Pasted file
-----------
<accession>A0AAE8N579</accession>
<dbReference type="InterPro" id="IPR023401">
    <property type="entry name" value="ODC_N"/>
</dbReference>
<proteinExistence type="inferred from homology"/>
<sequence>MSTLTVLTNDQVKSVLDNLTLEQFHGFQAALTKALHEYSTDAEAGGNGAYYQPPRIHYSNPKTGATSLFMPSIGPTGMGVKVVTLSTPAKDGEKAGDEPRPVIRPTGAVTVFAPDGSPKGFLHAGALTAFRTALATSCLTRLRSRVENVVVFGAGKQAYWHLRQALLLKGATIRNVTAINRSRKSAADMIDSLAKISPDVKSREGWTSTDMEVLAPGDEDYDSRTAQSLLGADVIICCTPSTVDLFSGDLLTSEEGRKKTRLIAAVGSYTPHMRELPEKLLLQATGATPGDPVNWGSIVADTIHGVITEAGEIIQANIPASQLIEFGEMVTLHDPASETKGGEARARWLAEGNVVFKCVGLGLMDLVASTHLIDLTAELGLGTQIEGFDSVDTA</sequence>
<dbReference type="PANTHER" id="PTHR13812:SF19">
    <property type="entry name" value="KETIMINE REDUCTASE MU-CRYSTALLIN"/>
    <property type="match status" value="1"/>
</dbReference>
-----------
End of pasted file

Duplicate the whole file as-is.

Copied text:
<accession>A0AAE8N579</accession>
<dbReference type="InterPro" id="IPR023401">
    <property type="entry name" value="ODC_N"/>
</dbReference>
<proteinExistence type="inferred from homology"/>
<sequence>MSTLTVLTNDQVKSVLDNLTLEQFHGFQAALTKALHEYSTDAEAGGNGAYYQPPRIHYSNPKTGATSLFMPSIGPTGMGVKVVTLSTPAKDGEKAGDEPRPVIRPTGAVTVFAPDGSPKGFLHAGALTAFRTALATSCLTRLRSRVENVVVFGAGKQAYWHLRQALLLKGATIRNVTAINRSRKSAADMIDSLAKISPDVKSREGWTSTDMEVLAPGDEDYDSRTAQSLLGADVIICCTPSTVDLFSGDLLTSEEGRKKTRLIAAVGSYTPHMRELPEKLLLQATGATPGDPVNWGSIVADTIHGVITEAGEIIQANIPASQLIEFGEMVTLHDPASETKGGEARARWLAEGNVVFKCVGLGLMDLVASTHLIDLTAELGLGTQIEGFDSVDTA</sequence>
<dbReference type="PANTHER" id="PTHR13812:SF19">
    <property type="entry name" value="KETIMINE REDUCTASE MU-CRYSTALLIN"/>
    <property type="match status" value="1"/>
</dbReference>